“…When management listens and takes positive action, then targets of bullying are more likely to survive the experience and the bullying can be stopped… When responses to bullying behaviour are inadequate, the quality of the work environment for everyone deteriorates and sometimes disintegrates altogether.”

This extract is from The Problem of Bullying in The Arts by Anne-Marie Quigg


Responding to Workplace Bullying

SUPPORT: Offer support to the employee(s). This could be in the form of regular catch ups with managers, access to Employee Assistance Program (if in place), or visit Entertainment Assist for a list of available support services.

REPORT: Formally document the incident(s). Depending on the size of your organisation, report the matter to Human Resources, your Operations Manager, Producer, General Manager, Artistic Director, or the CEO. Ensure documentation is clear, and that all correspondence and meetings are managed in a confidential manner.

Consider asking the following questions for your documentation:
What happened? What did you personally observe? What have you been told and by whom? Did this happen to you or someone else? Was physical force involved or threatened? Was anyone else involved? Were there any witnesses? When did this behaviour start? How often has this happened? What action did you take? What was your response? Do you know what support is available to you?

ESCALATE: Seek support from senior members of your organisation, as appropriate, or contact WorkSafe Victoria’s Advisory Service on 1800 136 089 or email info@worksafe.vic.gov.au
This service can provide information on bullying, how to prevent it, and advice on how to raise the issue of bullying in your workplace.

Other Ways to Get Help

Violence or threats of violence
Victoria Police – If there is an allegation of workplace bullying that involves assault or threats of assault; it is recommend that you contact Victoria Police and inform them of the incident.
Centre Against Sexual Assault – Offers an after-hours crisis line to help ensure that people who experience sexual assault have access to support.

Immediate emotional support
Lifeline – Provides all Australians experiencing a personal crisis with access to 24 hour crisis support and suicide prevention services. Phone 13 11 14.
Beyond Blue – Offers 24 hour access to a trained mental health professional who can listen, provide information and advice, and suggest further support. Phone 1300 22 4636.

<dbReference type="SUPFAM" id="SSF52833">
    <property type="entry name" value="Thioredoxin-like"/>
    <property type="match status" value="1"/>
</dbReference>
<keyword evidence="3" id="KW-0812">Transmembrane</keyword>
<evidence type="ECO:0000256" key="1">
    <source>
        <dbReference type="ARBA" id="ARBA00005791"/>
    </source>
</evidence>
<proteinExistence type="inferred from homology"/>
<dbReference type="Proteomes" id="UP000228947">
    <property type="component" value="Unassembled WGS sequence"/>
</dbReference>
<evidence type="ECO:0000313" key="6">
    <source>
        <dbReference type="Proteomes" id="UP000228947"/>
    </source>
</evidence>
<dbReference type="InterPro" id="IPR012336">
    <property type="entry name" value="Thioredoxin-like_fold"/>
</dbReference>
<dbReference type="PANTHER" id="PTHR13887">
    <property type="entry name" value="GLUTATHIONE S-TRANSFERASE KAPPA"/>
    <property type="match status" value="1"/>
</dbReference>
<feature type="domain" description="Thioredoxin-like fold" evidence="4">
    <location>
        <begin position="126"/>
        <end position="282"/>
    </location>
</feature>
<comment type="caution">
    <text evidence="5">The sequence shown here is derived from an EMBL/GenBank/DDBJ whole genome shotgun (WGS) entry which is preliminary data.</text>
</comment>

Further information
For further information on bullying at work and obligations under the OHS law, go to the WorkSafe Victoria website or contact the Advisory Service on 1800 136 089.

Bullying at work can also fall within the scope of various state and federal laws. Obligations under such laws are additional to any obligations under OHS law.

Anti-discrimination law
State and federal anti-discrimination laws prohibit behaviour that amounts to discrimination or harassment. Some forms of bullying at work may breach these laws.

The Victorian Equal Opportunity and Human Rights Commission (VEOHRC) provides a range of training programs and resources for employers and employees on anti-discrimination law and good employment practices. Many of these include a focus on workplace bullying. For further information on anti-discrimination law in Victoria go to the Human Rights Commission website or contact 1300 292 153.

The Australian Human Rights Commission has statutory responsibilities under various human rights and discrimination laws which aim to protect people from certain kinds of discrimination in public life and from breaches of their human rights by Commonwealth departments and agencies. The Commission has the authority to investigate and conciliate complaints of alleged discrimination and human rights breaches lodged under these laws. For further information go to humanrights.gov.au or contact 1300 656 419.

Industrial law
Employment conditions, grievances, disciplinary action and termination of employment are covered by industrial laws. The Fair Work Commission is an independent body with power to carry out a range of functions relating to working conditions and wages, workplace bargaining, unfair dismissal, industrial action, workplace dispute resolution, general workplace protections, right of entry and stand down. For further information visit the website or contact 1300 799 675. The Fair Work Ombudsman works with employees, employers, contractors and the community to promote harmonious, productive and cooperative workplaces. The Ombudsman investigates workplace complaints and enforces compliance with Australia’s workplace laws.

Criminal law
Matters involving allegations of physical assault, sexual assault, stalking, or damage to property are criminal matters which should be referred to the police. Other forms of bullying may also be offences under criminal law (for example, threats to harm someone or cause damage to property) and should be reported to the police.

Brodie’s Law
Brodie’s Law was introduced in 2011 following the tragic suicide of a young woman, Brodie Panlock. Brodie was subjected to relentless bullying in her workplace, and took her own life in 2006. Brodie’s Law makes serious bullying a criminal offence punishable by up to 10 years in jail. It applies to all forms of serious bullying, including physical, psychological, verbal and cyber bullying, regardless of where the bullying occurs in the community.

For further information, resources and advice go to justice.vic.gov.au or brodieslaw.org

Young workers
In addition to the above, the following organisations offer information and support specifically for young workers.

Other Contacts

Please note, this information is intended as a guide only. Any industrial advice or a course of action should be checked with your manager, or referred to WorkSafe Victoria, the Victorian Chamber of Commerce and IndustryFair Work AustraliaArtsLaw, or a relevant peak body.



More Resources

View all Resources